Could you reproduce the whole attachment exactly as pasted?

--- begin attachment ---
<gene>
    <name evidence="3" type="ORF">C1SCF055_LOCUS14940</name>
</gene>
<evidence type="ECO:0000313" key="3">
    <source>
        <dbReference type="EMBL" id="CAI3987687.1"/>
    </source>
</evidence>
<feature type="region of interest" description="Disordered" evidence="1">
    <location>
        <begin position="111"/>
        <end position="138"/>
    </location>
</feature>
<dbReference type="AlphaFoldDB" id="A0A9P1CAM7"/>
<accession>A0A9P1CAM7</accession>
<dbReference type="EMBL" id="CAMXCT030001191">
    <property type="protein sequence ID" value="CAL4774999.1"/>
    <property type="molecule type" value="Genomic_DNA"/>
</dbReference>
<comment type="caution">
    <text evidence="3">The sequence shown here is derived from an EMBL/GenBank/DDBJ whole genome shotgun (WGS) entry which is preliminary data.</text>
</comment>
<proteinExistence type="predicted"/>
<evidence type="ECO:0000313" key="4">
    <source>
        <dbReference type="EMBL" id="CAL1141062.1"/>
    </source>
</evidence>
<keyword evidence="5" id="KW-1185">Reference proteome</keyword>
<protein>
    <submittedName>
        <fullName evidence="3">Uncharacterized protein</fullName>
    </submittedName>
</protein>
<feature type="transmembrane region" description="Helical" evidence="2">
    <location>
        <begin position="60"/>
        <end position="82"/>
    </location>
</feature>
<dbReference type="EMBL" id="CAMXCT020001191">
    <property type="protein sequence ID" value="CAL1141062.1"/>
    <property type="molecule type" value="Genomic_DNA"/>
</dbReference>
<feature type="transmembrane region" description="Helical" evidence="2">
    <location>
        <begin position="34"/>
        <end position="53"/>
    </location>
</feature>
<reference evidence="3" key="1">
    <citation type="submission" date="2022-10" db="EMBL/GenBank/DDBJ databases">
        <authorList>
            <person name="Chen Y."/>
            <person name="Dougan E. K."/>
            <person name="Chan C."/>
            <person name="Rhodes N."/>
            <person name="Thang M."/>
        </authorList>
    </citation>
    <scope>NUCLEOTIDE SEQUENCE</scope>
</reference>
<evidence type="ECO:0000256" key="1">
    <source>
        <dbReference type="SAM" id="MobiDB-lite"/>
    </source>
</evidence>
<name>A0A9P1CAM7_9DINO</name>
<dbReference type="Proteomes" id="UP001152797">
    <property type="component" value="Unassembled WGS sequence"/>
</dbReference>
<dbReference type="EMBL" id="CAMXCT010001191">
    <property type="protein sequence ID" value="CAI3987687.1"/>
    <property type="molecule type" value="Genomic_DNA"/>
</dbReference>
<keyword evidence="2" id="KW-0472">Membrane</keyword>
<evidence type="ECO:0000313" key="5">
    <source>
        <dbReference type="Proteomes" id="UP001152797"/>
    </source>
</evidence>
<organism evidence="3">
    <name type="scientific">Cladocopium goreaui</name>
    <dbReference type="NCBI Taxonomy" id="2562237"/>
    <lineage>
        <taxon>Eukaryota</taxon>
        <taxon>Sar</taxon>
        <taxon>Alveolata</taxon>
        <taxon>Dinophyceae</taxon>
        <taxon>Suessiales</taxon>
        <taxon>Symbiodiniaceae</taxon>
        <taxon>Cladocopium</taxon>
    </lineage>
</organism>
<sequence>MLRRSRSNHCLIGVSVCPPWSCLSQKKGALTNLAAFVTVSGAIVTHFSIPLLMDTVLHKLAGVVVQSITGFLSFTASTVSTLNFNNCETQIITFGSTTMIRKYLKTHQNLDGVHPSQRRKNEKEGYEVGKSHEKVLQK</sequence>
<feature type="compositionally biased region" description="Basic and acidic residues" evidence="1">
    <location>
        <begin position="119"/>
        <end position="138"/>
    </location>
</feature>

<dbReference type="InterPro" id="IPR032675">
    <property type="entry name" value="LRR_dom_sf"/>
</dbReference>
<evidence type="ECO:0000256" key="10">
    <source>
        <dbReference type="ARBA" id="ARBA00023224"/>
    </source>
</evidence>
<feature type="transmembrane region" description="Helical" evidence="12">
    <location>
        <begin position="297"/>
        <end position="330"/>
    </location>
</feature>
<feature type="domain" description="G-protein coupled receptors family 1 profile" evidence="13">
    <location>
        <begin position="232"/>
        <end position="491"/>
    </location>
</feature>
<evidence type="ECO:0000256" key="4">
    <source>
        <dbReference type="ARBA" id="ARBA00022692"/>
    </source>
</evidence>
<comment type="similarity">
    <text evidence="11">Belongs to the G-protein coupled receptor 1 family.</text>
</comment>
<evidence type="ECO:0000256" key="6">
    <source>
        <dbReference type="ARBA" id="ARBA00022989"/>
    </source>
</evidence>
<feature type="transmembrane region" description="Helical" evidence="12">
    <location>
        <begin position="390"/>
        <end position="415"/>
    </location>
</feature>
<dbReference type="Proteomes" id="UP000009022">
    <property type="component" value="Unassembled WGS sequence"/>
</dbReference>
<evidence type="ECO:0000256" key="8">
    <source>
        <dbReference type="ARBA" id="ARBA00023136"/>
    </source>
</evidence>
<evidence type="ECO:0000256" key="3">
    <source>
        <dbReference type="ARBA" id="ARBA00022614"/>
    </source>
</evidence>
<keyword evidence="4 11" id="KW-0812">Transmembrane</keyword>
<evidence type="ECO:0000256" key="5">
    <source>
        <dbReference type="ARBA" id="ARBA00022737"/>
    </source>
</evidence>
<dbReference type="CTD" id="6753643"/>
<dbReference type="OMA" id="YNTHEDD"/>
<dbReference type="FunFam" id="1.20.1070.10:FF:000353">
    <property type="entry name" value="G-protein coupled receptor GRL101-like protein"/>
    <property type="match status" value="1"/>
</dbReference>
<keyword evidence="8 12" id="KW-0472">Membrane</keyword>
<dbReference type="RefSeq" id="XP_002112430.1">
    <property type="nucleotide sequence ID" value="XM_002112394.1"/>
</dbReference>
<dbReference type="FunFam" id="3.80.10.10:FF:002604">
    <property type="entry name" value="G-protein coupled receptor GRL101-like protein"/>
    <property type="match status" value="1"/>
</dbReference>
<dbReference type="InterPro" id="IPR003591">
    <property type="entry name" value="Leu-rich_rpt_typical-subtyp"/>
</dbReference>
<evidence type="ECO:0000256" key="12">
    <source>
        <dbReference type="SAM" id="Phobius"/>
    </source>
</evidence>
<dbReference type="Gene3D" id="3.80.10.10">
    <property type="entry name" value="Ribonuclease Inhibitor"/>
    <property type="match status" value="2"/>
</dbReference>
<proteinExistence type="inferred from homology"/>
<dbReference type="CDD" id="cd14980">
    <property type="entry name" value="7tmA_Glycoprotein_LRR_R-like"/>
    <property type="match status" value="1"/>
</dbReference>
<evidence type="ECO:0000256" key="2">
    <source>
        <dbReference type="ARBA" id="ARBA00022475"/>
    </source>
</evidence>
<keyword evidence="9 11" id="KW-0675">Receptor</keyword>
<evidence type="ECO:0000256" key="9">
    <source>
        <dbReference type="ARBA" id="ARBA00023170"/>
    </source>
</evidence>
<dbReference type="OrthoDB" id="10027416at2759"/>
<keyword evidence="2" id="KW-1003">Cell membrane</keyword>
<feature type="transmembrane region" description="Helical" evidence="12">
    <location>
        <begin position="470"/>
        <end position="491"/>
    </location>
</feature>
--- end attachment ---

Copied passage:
<gene>
    <name evidence="3" type="ORF">C1SCF055_LOCUS14940</name>
</gene>
<evidence type="ECO:0000313" key="3">
    <source>
        <dbReference type="EMBL" id="CAI3987687.1"/>
    </source>
</evidence>
<feature type="region of interest" description="Disordered" evidence="1">
    <location>
        <begin position="111"/>
        <end position="138"/>
    </location>
</feature>
<dbReference type="AlphaFoldDB" id="A0A9P1CAM7"/>
<accession>A0A9P1CAM7</accession>
<dbReference type="EMBL" id="CAMXCT030001191">
    <property type="protein sequence ID" value="CAL4774999.1"/>
    <property type="molecule type" value="Genomic_DNA"/>
</dbReference>
<comment type="caution">
    <text evidence="3">The sequence shown here is derived from an EMBL/GenBank/DDBJ whole genome shotgun (WGS) entry which is preliminary data.</text>
</comment>
<proteinExistence type="predicted"/>
<evidence type="ECO:0000313" key="4">
    <source>
        <dbReference type="EMBL" id="CAL1141062.1"/>
    </source>
</evidence>
<keyword evidence="5" id="KW-1185">Reference proteome</keyword>
<protein>
    <submittedName>
        <fullName evidence="3">Uncharacterized protein</fullName>
    </submittedName>
</protein>
<feature type="transmembrane region" description="Helical" evidence="2">
    <location>
        <begin position="60"/>
        <end position="82"/>
    </location>
</feature>
<dbReference type="EMBL" id="CAMXCT020001191">
    <property type="protein sequence ID" value="CAL1141062.1"/>
    <property type="molecule type" value="Genomic_DNA"/>
</dbReference>
<feature type="transmembrane region" description="Helical" evidence="2">
    <location>
        <begin position="34"/>
        <end position="53"/>
    </location>
</feature>
<reference evidence="3" key="1">
    <citation type="submission" date="2022-10" db="EMBL/GenBank/DDBJ databases">
        <authorList>
            <person name="Chen Y."/>
            <person name="Dougan E. K."/>
            <person name="Chan C."/>
            <person name="Rhodes N."/>
            <person name="Thang M."/>
        </authorList>
    </citation>
    <scope>NUCLEOTIDE SEQUENCE</scope>
</reference>
<evidence type="ECO:0000256" key="1">
    <source>
        <dbReference type="SAM" id="MobiDB-lite"/>
    </source>
</evidence>
<name>A0A9P1CAM7_9DINO</name>
<dbReference type="Proteomes" id="UP001152797">
    <property type="component" value="Unassembled WGS sequence"/>
</dbReference>
<dbReference type="EMBL" id="CAMXCT010001191">
    <property type="protein sequence ID" value="CAI3987687.1"/>
    <property type="molecule type" value="Genomic_DNA"/>
</dbReference>
<keyword evidence="2" id="KW-0472">Membrane</keyword>
<evidence type="ECO:0000313" key="5">
    <source>
        <dbReference type="Proteomes" id="UP001152797"/>
    </source>
</evidence>
<organism evidence="3">
    <name type="scientific">Cladocopium goreaui</name>
    <dbReference type="NCBI Taxonomy" id="2562237"/>
    <lineage>
        <taxon>Eukaryota</taxon>
        <taxon>Sar</taxon>
        <taxon>Alveolata</taxon>
        <taxon>Dinophyceae</taxon>
        <taxon>Suessiales</taxon>
        <taxon>Symbiodiniaceae</taxon>
        <taxon>Cladocopium</taxon>
    </lineage>
</organism>
<sequence>MLRRSRSNHCLIGVSVCPPWSCLSQKKGALTNLAAFVTVSGAIVTHFSIPLLMDTVLHKLAGVVVQSITGFLSFTASTVSTLNFNNCETQIITFGSTTMIRKYLKTHQNLDGVHPSQRRKNEKEGYEVGKSHEKVLQK</sequence>
<feature type="compositionally biased region" description="Basic and acidic residues" evidence="1">
    <location>
        <begin position="119"/>
        <end position="138"/>
    </location>
</feature>

<dbReference type="InterPro" id="IPR032675">
    <property type="entry name" value="LRR_dom_sf"/>
</dbReference>
<evidence type="ECO:0000256" key="10">
    <source>
        <dbReference type="ARBA" id="ARBA00023224"/>
    </source>
</evidence>
<feature type="transmembrane region" description="Helical" evidence="12">
    <location>
        <begin position="297"/>
        <end position="330"/>
    </location>
</feature>
<feature type="domain" description="G-protein coupled receptors family 1 profile" evidence="13">
    <location>
        <begin position="232"/>
        <end position="491"/>
    </location>
</feature>
<evidence type="ECO:0000256" key="4">
    <source>
        <dbReference type="ARBA" id="ARBA00022692"/>
    </source>
</evidence>
<comment type="similarity">
    <text evidence="11">Belongs to the G-protein coupled receptor 1 family.</text>
</comment>
<evidence type="ECO:0000256" key="6">
    <source>
        <dbReference type="ARBA" id="ARBA00022989"/>
    </source>
</evidence>
<feature type="transmembrane region" description="Helical" evidence="12">
    <location>
        <begin position="390"/>
        <end position="415"/>
    </location>
</feature>
<dbReference type="Proteomes" id="UP000009022">
    <property type="component" value="Unassembled WGS sequence"/>
</dbReference>
<evidence type="ECO:0000256" key="8">
    <source>
        <dbReference type="ARBA" id="ARBA00023136"/>
    </source>
</evidence>
<evidence type="ECO:0000256" key="3">
    <source>
        <dbReference type="ARBA" id="ARBA00022614"/>
    </source>
</evidence>
<keyword evidence="4 11" id="KW-0812">Transmembrane</keyword>
<evidence type="ECO:0000256" key="5">
    <source>
        <dbReference type="ARBA" id="ARBA00022737"/>
    </source>
</evidence>
<dbReference type="CTD" id="6753643"/>
<dbReference type="OMA" id="YNTHEDD"/>
<dbReference type="FunFam" id="1.20.1070.10:FF:000353">
    <property type="entry name" value="G-protein coupled receptor GRL101-like protein"/>
    <property type="match status" value="1"/>
</dbReference>
<keyword evidence="8 12" id="KW-0472">Membrane</keyword>
<dbReference type="RefSeq" id="XP_002112430.1">
    <property type="nucleotide sequence ID" value="XM_002112394.1"/>
</dbReference>
<dbReference type="FunFam" id="3.80.10.10:FF:002604">
    <property type="entry name" value="G-protein coupled receptor GRL101-like protein"/>
    <property type="match status" value="1"/>
</dbReference>
<dbReference type="InterPro" id="IPR003591">
    <property type="entry name" value="Leu-rich_rpt_typical-subtyp"/>
</dbReference>
<evidence type="ECO:0000256" key="12">
    <source>
        <dbReference type="SAM" id="Phobius"/>
    </source>
</evidence>
<dbReference type="Gene3D" id="3.80.10.10">
    <property type="entry name" value="Ribonuclease Inhibitor"/>
    <property type="match status" value="2"/>
</dbReference>
<proteinExistence type="inferred from homology"/>
<dbReference type="CDD" id="cd14980">
    <property type="entry name" value="7tmA_Glycoprotein_LRR_R-like"/>
    <property type="match status" value="1"/>
</dbReference>
<evidence type="ECO:0000256" key="2">
    <source>
        <dbReference type="ARBA" id="ARBA00022475"/>
    </source>
</evidence>
<keyword evidence="9 11" id="KW-0675">Receptor</keyword>
<evidence type="ECO:0000256" key="9">
    <source>
        <dbReference type="ARBA" id="ARBA00023170"/>
    </source>
</evidence>
<dbReference type="OrthoDB" id="10027416at2759"/>
<keyword evidence="2" id="KW-1003">Cell membrane</keyword>
<feature type="transmembrane region" description="Helical" evidence="12">
    <location>
        <begin position="470"/>
        <end position="491"/>
    </location>
</feature>